In acknowledgment of the recognition from Trent University, Mr. Khaja states, “I am deeply touched and moved to receive the honorary degree from Trent University. In the past, I have received the Order of Ontario, Peace Quest Award as one of the 150+ Canadians who contributed to peace, Senate’s 150th Anniversary Medal and Queen Elizabeth 11 Diamond Jubilee Medal. However it is indeed an incredible honour to receive this honorary degree in the presence of so many scholars, professors, teachers and graduating young people who are ready to contribute and serve our country.”
Devoted to preserving the natural heritage that surrounds us, Ronald Reid continues to make an indelible impact on the physical landscape throughout Ontario, preserving its wildlife, habitats and ecosystems for generations to come.
Throughout his long career as a natural heritage consultant and a field biologist, Mr. Reid’s work has played a pivotal role in designing and assessing conservation strategies from the Toronto waterfront and wetlands, to the Niagara Escarpment, protected areas in Muskoka, Simcoe County and throughout the Canadian Shield.
Among his many accomplishments, Mr. Reid led a successful campaign for a provincial wetland conservation policy that evaluates and protects wetlands from development. His teambuilding and negotiating work through Ontario’s Living Legacy Land Use Strategy helped create a landmark agreement that added 2.4 million acres in 378 parks and other protected areas, the largest expansion of the Ontario's parks system ever. His work also protected thousands of acres of globally rare limestone alvar habitats.
He brought together conservation and industry through the Ontario Forest Accord and more recently the Cornerstone certification program for the aggregate industry. He was key to forming the Coalition on the Niagara Escarpment (CONE) which resulted in Canada's first, large scale, environmentally-based land use plan. In turn, the Niagara Escarpment Plan became the model for the Oak Ridges Moraine Conservation Plan and the Greenbelt Plan. He was appointed by the Province to a four-year term on the Niagara Escarpment Commission to implement the Niagara Escarpment Plan.
Mr. Reid was a senior advisor and writer with the Royal Commission on the Future of the Toronto Waterfront, and the Waterfront Regeneration Trust. He also worked with Ontario Hydro on environmental planning, and as Conservation Director with the Federation of Ontario Naturalists.
“Ron is an outstanding field biologist, a persuasive writer and educator, and a visionary conservation leader and pioneer. His skills and legacy exemplify Trent University's programs at their best, particularly in the disciplines of biology, education, environmental and Canadian studies. Recognition of practical conservation leaders like Ron at this critical moment in our global history will inspire students eager to make a difference in our world.” – anonymous nominator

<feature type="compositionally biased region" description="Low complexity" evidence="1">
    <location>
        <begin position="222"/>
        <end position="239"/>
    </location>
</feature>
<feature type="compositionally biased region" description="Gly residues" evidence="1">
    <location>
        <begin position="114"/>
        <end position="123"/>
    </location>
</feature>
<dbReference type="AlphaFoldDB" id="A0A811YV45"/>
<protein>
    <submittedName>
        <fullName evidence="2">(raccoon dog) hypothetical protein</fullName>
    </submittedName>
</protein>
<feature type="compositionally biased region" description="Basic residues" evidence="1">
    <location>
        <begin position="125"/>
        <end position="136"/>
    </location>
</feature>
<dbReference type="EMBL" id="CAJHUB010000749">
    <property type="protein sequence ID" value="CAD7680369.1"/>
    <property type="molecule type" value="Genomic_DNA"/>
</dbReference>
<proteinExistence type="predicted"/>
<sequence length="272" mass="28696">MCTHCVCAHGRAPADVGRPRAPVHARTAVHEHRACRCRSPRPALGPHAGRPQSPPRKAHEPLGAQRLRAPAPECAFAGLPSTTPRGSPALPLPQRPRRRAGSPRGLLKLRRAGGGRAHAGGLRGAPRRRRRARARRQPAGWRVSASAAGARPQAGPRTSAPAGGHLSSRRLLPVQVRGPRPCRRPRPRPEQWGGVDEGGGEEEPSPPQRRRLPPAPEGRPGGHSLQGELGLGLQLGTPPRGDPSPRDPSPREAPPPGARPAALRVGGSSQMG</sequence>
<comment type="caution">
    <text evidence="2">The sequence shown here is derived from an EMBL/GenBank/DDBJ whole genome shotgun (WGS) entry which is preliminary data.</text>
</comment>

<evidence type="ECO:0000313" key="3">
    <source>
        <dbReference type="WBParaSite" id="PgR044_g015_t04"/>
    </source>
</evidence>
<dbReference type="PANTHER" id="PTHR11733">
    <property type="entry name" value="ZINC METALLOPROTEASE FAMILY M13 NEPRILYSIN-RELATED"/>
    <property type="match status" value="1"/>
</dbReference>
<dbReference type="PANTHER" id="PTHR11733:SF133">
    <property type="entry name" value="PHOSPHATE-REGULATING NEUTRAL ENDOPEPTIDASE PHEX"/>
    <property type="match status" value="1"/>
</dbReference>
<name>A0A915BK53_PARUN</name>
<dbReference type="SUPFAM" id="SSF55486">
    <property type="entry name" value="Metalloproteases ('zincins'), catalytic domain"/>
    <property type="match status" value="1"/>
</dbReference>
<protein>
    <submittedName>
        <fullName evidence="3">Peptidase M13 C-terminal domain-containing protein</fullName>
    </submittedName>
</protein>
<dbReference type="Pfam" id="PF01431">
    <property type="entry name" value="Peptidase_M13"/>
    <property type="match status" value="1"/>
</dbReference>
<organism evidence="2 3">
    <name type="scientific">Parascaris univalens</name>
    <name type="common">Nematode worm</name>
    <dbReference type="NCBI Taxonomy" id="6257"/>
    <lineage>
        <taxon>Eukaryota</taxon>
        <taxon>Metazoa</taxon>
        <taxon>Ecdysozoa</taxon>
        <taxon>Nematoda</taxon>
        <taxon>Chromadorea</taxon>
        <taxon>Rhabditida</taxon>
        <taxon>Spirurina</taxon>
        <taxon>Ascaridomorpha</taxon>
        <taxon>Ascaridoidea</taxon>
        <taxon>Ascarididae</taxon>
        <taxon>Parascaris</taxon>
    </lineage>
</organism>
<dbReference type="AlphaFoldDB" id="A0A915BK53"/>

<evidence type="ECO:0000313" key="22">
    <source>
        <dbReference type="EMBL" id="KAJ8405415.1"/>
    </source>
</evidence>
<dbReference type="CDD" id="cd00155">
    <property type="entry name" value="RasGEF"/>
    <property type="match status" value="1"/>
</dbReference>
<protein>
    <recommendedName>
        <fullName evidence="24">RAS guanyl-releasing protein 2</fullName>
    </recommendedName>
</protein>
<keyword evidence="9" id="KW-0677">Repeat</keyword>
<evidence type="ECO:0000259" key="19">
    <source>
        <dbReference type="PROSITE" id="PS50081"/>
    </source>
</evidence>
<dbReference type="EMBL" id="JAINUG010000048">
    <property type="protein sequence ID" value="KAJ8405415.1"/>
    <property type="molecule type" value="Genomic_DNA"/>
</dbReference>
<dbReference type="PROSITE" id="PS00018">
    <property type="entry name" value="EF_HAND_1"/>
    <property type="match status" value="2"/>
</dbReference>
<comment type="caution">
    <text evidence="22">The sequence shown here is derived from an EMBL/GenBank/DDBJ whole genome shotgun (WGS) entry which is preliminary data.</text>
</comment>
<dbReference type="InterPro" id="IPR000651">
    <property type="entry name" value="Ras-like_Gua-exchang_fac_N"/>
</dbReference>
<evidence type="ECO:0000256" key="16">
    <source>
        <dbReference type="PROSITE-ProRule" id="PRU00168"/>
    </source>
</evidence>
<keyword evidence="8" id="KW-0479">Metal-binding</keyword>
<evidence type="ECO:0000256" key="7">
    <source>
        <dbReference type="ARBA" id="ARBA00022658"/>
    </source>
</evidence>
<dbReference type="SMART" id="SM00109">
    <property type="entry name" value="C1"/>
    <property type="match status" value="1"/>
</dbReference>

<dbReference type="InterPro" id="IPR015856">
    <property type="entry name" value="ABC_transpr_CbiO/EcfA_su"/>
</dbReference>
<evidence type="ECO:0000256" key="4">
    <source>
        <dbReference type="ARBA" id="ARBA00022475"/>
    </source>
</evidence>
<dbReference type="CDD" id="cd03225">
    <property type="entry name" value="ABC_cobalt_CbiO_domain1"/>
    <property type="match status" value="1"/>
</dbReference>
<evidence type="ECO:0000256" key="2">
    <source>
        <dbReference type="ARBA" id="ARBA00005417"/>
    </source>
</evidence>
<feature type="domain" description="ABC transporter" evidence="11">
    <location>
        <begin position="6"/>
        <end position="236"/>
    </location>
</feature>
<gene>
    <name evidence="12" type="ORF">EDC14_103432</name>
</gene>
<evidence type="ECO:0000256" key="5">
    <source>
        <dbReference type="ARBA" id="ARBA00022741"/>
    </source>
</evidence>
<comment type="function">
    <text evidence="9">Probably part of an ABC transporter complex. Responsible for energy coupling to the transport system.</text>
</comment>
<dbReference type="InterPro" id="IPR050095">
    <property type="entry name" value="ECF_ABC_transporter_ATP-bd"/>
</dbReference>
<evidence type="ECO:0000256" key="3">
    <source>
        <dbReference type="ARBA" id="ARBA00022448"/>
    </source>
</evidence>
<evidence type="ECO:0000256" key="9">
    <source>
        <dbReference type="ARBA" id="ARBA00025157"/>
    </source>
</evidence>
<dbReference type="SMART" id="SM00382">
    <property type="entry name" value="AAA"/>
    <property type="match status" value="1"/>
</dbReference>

More recently, as founder of the Carden Nature Festival, he happily shares his knowledge of Ontario’s natural history of Ontario with thousands of visitors. Mr. Reid’s wife, Janet Grand, is a founder and past president of the Couchiching Conservancy in Orillia, Ontario. Both have been a driving force behind the non-profit, non-government organization dedicated to protecting the natural features of the Couchiching Region. Since 1993, the organization has protected over 13,000 acres of special, natural lands in north Simcoe County and Carden Township in the City of Kawartha Lakes.
In September 2018, the Conservancy officially named its largest nature reserve located inside the Queen Elizabeth II Wildlands Provincial Park in his honour. The Ron Reid Nature Reserve provides habitat for several species listed by SARA (Species at Risk Act).
Mr. Reid has authored or contributed to several books devoted to nature including, Canoeing Ontario's Rivers (with Janet Grand), Creative Conservation (with Stewart Hilts), and Beyond Islands of Green (with Stewart Hilts).
Unsurprisingly, Mr. Reid’s favourite indulgence is to escape the office to go birding. He loves canoeing with his wife, and if he could change the world, he would awaken everyone to the real and present danger of climate change. Through work at the Conservancy, he loves to find innovative ways to make projects happen and make tangible accomplishments in protecting nature.
Mr. Reid’s outstanding accomplishments and life-long commitment to nature conservation, protection, innovation and community engagement have been recognized through many awards.
2018, Naming of the Ron Reid Nature Reserve, Couchiching Conservancy; 2018, Bob Whittam Environmental Award, Severn-Sound Environmental Association; 2012, OLTA Pioneering Leader, Ontario Land Trust Alliance; 2009, Carden Alvar Protection Award, Carden Nature Festival; 2008, W.W.H. Gunn Conservation Award, Ontario Nature; 2006, Conservation Pioneer Award, A.D. Latornell Conservation Symposium; and Honorary Life Member, Federation of Ontario Naturalists.
He graduated from the University of Guelph in 1972 with a Bachelor of Science in Agriculture, specializing in Fish and Wildlife Conservation.